If you are seriously injured in a car accident, there are two types of claims that can be made. One is the no fault claim from your own insurance company for accident benefits, and the other is a lawsuit or court claim, against the at fault driver.
In Ontario, there are a number of very large insurance companies that sell car insurance, because of this sometimes your car insurance company may also be the same company that insures the person at fault for your injuries. Even though you can make two separate claims, it is the same insurance company behind the scenes responding to both claims. In these situations, there are strict internal privacy rules insurance companies have to follow to protect your privacy.
1) Accident Benefits And Your Confidential Private Data
Your policy provides standard “no-fault” or accident benefits to give you access to early treatment, possibly some income replacement if you can’t do your job, and some other benefits. If your injuries are “catastrophic” there can be extensive benefits available to you, from your own insurance company. These benefits are available based on premiums paid, to anyone injured in a car accident regardless of who is at fault.
When you make a claim for no fault benefits, your car insurance company can request your medical records, they can request that you attend a medical examination set up by with their own medical assessor, and in some cases that you attend to answer questions under oath, about your claims. If you fail or refuse to cooperate, your insurer can legally deny you access to your benefits, despite any premiums paid. In other words, the law requires you to cooperate in order to qualify for your benefits.
2) Your Car Insurer’s Duty of Good Faith and Privacy Protection
Insurance policies create relationships in law which involve a “duty of utmost good faith.” This means you have a legal responsibility to be honest with the insurance company – both when applying for a policy, and when making a claim. The insurance company also owes you a duty of utmost good faith when you apply for benefits – this means they must act fairly, reasonably and honestly in approving or denying your claims.
When you are compelled by law to provide your insurance company with private and confidential medical information you have the right to be assured that it will only be used for the purposes of your accident benefit claim, and that otherwise your information and documents will be kept strictly private.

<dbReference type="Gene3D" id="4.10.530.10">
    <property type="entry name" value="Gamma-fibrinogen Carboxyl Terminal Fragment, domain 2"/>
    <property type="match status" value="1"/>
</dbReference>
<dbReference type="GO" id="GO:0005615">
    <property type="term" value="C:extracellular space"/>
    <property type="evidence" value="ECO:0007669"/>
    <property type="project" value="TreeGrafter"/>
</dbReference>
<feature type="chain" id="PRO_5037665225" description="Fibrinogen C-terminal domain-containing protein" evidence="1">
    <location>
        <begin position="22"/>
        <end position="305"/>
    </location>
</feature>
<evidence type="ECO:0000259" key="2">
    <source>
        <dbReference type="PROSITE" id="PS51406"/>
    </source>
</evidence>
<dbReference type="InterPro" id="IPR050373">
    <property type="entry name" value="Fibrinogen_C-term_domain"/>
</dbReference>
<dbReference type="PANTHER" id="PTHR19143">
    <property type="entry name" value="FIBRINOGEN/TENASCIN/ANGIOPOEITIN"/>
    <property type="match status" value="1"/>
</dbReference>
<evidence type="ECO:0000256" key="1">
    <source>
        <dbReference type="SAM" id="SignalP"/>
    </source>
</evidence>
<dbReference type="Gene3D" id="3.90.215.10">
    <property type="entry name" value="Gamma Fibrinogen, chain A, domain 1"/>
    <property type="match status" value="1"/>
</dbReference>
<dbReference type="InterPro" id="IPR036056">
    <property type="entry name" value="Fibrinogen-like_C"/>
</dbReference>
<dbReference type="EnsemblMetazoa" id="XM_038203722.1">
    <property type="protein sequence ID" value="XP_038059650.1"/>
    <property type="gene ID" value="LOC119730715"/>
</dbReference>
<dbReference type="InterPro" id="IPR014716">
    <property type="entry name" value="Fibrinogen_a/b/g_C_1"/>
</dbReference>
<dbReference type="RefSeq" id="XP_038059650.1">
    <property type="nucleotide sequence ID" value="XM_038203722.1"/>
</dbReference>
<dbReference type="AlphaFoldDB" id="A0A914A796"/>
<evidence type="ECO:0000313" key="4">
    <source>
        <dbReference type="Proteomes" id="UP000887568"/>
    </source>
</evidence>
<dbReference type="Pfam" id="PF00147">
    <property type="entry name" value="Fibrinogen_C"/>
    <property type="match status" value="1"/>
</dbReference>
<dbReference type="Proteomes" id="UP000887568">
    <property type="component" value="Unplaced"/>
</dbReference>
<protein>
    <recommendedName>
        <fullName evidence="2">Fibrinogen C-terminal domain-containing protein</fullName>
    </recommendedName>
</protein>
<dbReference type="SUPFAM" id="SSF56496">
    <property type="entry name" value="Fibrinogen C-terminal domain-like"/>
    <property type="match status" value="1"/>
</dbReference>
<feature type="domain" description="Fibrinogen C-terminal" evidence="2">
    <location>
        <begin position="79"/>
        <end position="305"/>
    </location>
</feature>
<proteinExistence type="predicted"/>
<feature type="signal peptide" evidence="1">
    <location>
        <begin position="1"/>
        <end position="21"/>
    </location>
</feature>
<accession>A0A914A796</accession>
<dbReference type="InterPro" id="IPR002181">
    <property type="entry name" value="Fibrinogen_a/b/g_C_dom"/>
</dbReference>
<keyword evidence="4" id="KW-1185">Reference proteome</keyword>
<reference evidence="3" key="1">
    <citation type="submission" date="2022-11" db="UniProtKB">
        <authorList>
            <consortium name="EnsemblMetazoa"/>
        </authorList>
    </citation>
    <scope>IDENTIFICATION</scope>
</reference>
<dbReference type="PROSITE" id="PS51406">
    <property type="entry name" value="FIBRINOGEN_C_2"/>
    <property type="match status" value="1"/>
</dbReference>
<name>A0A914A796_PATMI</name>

3) What If Your Car Insurer Also Insures The Driver Who Hit You?
So, what happens when you get in a car accident, and your insurance company coincidentally also insures the at fault driver you are suing for the injuries they caused to you? Should your insurance company be able to use the private and confidential medical information that you are required by law to provide them for your accident benefits claim, to the lawyer they hire to defend your lawsuit against the at fault driver? Fortunately, the answer to this question is no.
4) The “Privacy Wall” In Ontario Insurance Companies
In fact, not well known to the public, insurance companies are required to maintain a “privacy wall” which completely separates the accident benefits claim’s departments from the third-party liability claims departments. To protect the privacy rights of their insureds, car insurance companies cannot share information between the two departments internally. However, there have been scenarios where insurance company’s have breached the privacy rights of their customers, and tested the limits of this rule and their duty of utmost good faith in the Courts.
5) Breach Of The “Privacy Wall” – Dervisholli v. Cervenak
In 2015, Sabrina Singh successfully argued a precedent-setting case, in the Ontario Divisional Court decision of Dervisholli v. Cervenak, where this very issue arose.
Ms. Dervisholli was insured for no fault benefits by the same insurance company as the driver who caused the accident. In other word’s one insurance company would be responsible for responding to the claim for no fault benefits and the third-party liability claim for a single accident. Because of the “privacy wall” requirement, the accident benefits claim department would have a claims file opened under Ms. Dervisholli’s policy, and there would be a separate file opened for the same accident by the third-party liability claims department for the at fault driver.
In this case, it was discovered that the insurance company breached the “privacy wall” rule, and shared Ms. Dervisholli’s accident benefits claims file with their third-party liability claims department internally. Sabrina Singh successfully argued that the lawyer they hired to deal with both the accident benefits claims and the at fault lawsuit against the other driver, was in a conflict of interest because the insurance company breached the “privacy wall” between the two separate departments and improperly shared Ms. Dervisholli’s and other claimants private and confidential information, violating their right to privacy, and the insurer’s duty to act in utmost good faith.
The decision was ground breaking in affirming the insurance industry practice of maintaining a “privacy wall” separating the accident benefits claims departments and the third-party liability claims departments. The case clarified and overruled previous inconsistent cases decided both by the Courts and by the tribunal for Accident Benefits Claims.
6) What Does This All Mean?
This case highlights the important role your personal injury lawyer plays in fighting for your claim for accident benefits and pursuing your lawsuit against the driver. Their job isn’t just to get you a good settlement, but also to make sure that your insurance company is abiding by all of its obligations to you under your policy and the law, including protecting your expectation of privacy.